Youth Music Monterey has encouraged generations of students with its passion for excellence.
Thursday, April 29, 2010
When Youth Music Monterey’s Honors Orchestra takes the stage at Sherwood Hall in Salinas, Sunday, May 2, it will be joined by the Santa Cruz County Youth Symphony in Gershwin’s An American in Paris, and the colorful Polovtsian Dances from the Borodin opera Prince Igor. While the junior Youth Orchestra will begin the program with several arrangements of works by Dvorák, Berlioz and Tchaikovsky, the Honors and SC orchestras will play the original scores, just like any professional orchestra. Conductor John Larry Granger (who is also music director of the Santa Cruz Symphony) thoughtfully considers the challenges he throws at his young musicians.
Student musicians perform with extra adrenaline that often sparks a heightened level of excitement, on both sides of the footlights. The impact of such experience lingers long after the music stops. To confirm this, we sought out a handful of musicians from the earliest days of YMM, and its predecessor Youth Orchestra of Monterey County, during the 1980s, all of whom are firmly dedicated to a life in professional music.
Alexander Janko has enjoyed exceptional success as a Hollywood film composer. Encouraged by Alan Silvestri (Back to the Future, Forrest Gump) who bought Janko his first music computer, the YOMC cellist – known then as Xandy – has, as composer, arranger and/or conductor, contributed to some 65 movies, including My Big Fat Greek Wedding. Janko’s admiration for quality music education has only grown over the years. “In a day and age where arts budgets are shrinking – or nonexistent – without programs like Youth Music Monterey, how can we possibly imbue future generations with an appreciation of the classical traditions and offer opportunities for them to play music together in a group of their peers?” Janko, who lives in Massachusetts, is presently working “from the ground up” on developing new movies from compelling stories with his own music always in mind.
Ned McGowan, from Carmel Valley, has established an imposing career in Amsterdam as a new music composer. His band, Hexnut, has performed at venues in Europe and the U.S., and McGowan has received numerous commissions for new works. Steve Smith of the New York Times wrote, “McGowan, a composer and flutist, proved there’s still plenty of life in old-fashioned virtuosity with Bantammer Swing, a playful, athletic concerto for his unwieldy contrabass flute.” McGowan’s record label, Karnatic Lab, has released several CDs of his music. He recalls his YOMC experience for its “essential role in my development as a classical musician by exposing me to this important cultural institution for the first time – without that wonderful experience, I might not have gone into music seriously.”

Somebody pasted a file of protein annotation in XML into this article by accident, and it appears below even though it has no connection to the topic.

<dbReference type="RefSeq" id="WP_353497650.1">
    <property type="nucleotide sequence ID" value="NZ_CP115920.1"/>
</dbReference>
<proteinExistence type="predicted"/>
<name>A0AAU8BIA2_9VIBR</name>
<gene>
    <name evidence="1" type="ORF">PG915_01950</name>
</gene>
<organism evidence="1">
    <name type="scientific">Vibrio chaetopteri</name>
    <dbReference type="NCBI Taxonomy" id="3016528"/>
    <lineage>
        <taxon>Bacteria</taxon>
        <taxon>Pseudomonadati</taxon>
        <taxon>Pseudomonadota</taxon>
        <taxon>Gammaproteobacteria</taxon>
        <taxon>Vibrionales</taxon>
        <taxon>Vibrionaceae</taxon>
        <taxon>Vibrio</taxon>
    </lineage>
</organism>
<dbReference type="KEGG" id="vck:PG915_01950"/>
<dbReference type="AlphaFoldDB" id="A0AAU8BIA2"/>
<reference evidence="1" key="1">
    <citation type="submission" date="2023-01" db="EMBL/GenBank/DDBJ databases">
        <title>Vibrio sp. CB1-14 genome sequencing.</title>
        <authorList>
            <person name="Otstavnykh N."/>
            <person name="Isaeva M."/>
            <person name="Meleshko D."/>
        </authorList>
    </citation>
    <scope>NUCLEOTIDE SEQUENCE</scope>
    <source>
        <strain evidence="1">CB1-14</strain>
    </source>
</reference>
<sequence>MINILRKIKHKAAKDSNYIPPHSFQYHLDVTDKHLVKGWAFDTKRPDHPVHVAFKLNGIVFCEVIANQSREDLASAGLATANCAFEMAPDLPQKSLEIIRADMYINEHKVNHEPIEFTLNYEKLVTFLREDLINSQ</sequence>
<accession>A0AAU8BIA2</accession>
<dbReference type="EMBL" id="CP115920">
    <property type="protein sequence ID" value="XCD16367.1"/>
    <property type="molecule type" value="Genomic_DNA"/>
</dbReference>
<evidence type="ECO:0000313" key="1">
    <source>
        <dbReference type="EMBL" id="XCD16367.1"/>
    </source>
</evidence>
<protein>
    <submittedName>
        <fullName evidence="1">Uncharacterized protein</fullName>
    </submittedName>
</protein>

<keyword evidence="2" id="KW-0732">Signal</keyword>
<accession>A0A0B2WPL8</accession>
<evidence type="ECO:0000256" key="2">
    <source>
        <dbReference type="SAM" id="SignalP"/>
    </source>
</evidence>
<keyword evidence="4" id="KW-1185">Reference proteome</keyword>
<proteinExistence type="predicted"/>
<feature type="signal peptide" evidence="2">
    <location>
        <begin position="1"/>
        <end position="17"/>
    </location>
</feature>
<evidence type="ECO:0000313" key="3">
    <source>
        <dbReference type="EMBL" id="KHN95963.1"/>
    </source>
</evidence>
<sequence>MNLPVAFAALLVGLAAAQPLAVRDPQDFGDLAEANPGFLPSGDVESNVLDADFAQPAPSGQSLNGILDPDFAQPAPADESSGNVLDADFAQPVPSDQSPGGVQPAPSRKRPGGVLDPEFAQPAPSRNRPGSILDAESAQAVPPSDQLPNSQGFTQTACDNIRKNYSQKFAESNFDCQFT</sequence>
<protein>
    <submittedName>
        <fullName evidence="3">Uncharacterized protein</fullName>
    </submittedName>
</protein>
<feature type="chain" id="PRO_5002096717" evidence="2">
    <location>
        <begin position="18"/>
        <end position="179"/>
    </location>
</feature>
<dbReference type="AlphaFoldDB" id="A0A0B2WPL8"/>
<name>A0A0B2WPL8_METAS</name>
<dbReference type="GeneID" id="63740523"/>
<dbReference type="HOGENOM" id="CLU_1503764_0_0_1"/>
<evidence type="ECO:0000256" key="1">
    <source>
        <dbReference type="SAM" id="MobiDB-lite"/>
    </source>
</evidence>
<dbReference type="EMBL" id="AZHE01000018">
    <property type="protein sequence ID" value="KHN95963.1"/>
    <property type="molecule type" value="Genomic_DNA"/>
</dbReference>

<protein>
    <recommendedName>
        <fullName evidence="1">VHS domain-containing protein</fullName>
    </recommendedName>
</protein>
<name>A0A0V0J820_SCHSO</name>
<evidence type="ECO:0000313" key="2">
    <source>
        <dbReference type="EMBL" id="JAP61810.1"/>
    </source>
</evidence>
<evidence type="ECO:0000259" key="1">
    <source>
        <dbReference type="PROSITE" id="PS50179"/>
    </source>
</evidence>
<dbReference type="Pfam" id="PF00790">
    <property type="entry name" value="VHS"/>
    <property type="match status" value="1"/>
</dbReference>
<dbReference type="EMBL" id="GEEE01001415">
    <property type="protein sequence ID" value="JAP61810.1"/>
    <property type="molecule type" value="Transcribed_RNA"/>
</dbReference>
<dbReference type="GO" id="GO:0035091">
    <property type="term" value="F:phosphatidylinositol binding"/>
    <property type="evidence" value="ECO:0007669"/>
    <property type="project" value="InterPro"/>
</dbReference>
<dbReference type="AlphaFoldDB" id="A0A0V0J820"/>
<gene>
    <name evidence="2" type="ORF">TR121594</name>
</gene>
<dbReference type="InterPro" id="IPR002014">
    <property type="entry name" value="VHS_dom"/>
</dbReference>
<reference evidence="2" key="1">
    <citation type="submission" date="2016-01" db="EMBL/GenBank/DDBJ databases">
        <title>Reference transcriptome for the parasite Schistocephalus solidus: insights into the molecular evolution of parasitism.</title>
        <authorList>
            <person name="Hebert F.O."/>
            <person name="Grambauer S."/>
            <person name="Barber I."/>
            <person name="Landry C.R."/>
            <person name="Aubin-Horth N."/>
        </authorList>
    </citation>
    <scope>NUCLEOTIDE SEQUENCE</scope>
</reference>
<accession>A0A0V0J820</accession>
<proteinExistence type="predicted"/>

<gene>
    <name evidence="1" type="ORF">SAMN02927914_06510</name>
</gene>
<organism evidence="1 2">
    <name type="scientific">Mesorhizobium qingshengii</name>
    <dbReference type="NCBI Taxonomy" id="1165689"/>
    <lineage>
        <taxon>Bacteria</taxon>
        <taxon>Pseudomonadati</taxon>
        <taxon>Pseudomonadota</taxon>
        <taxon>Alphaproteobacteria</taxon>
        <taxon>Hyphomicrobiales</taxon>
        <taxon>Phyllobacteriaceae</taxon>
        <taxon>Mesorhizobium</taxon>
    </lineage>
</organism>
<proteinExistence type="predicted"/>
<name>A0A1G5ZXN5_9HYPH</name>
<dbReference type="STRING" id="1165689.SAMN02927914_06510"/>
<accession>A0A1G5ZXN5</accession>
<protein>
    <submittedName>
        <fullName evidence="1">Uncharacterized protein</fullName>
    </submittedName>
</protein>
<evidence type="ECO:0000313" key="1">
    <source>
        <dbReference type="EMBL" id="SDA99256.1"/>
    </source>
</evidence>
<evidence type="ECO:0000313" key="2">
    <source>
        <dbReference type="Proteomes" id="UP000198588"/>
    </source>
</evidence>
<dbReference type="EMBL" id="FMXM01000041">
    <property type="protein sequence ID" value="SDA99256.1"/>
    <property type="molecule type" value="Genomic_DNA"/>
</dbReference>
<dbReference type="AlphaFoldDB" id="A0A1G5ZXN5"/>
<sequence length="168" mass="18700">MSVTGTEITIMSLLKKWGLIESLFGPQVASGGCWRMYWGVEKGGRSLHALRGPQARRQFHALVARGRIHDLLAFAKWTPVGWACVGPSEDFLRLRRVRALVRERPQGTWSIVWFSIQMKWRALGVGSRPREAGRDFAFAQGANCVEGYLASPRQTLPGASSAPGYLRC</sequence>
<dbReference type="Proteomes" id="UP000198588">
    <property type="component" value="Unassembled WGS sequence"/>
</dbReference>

Rebekah Griffin, from Pacific Grove, an “overeducated” double bass player and composer, now makes her home in New York with husband and performing partner, trombonist Terry Greene. “Totally amazing,” she raves about her experience with YOMC – and at that time the affiliated Summer Music Monterey – starting in sixth grade. “Playing in an orchestra from such a young age helped me to hear different sections, and also the composer’s voice, which later led to me wanting to write for orchestra,” she says. Performing, teaching, composing and recording, Griffin Greene is now pursuing her doctorate and has applied to the Sundance Film Composers Labthis August. She has written a new work for McGowan’s Hexnut. Last year, the local choir I Cantori sang her setting of Psalm 121.
David Arrivée, from Monterey, serves as the director of the Cal Poly Symphony and assistant professor of music theory, and coaches chamber ensembles there. He’s also assistant conductor of the San Luis Obispo Mozart Festival (now called Festival Mozaic.) With degrees in music from Princeton and Boston University, Arrivée has guest conducted the Green Lake Festival Orchestra, Auros Ensemble for New Music and the Northwestern University Philharmonic. By invitation, he has guest conducted the YMM orchestras.
Mariam Adam returned to YMM to assist the Honors Orchestra woodwinds for the first concert of the current season. A YMM alum from 1987 to ‘93, she is now clarinetist with the Grammy-winning Imani Winds. Writing about them in the Wall Street Journal, Barrymore Laurence Scherer said, “Expanding the quintet repertoire has been Imani’s goal from the start,” and, on their five year Legacy Commissioning Project from composers of various ethnic and cultural backgrounds, quoted Adam: “Classical musicians don’t often get the opportunity to combine so many disparate musical and even visual elements into a performance. So we like to plan each program like a five-course meal… a structure that opens the ears of new listeners and hopefully prepares them for all different sounds they can hear along the way.”
In a gesture unprecedented, and most welcome by area music educators, Monterey Symphony Music Director Max Bragado-Darman has invited the YMM Honors Orchestra to perform side-by-side with his in Ravel’s exhilarating Bolero on their next subscription program, Saturday, May 22, 7pm at Sherwood Hall.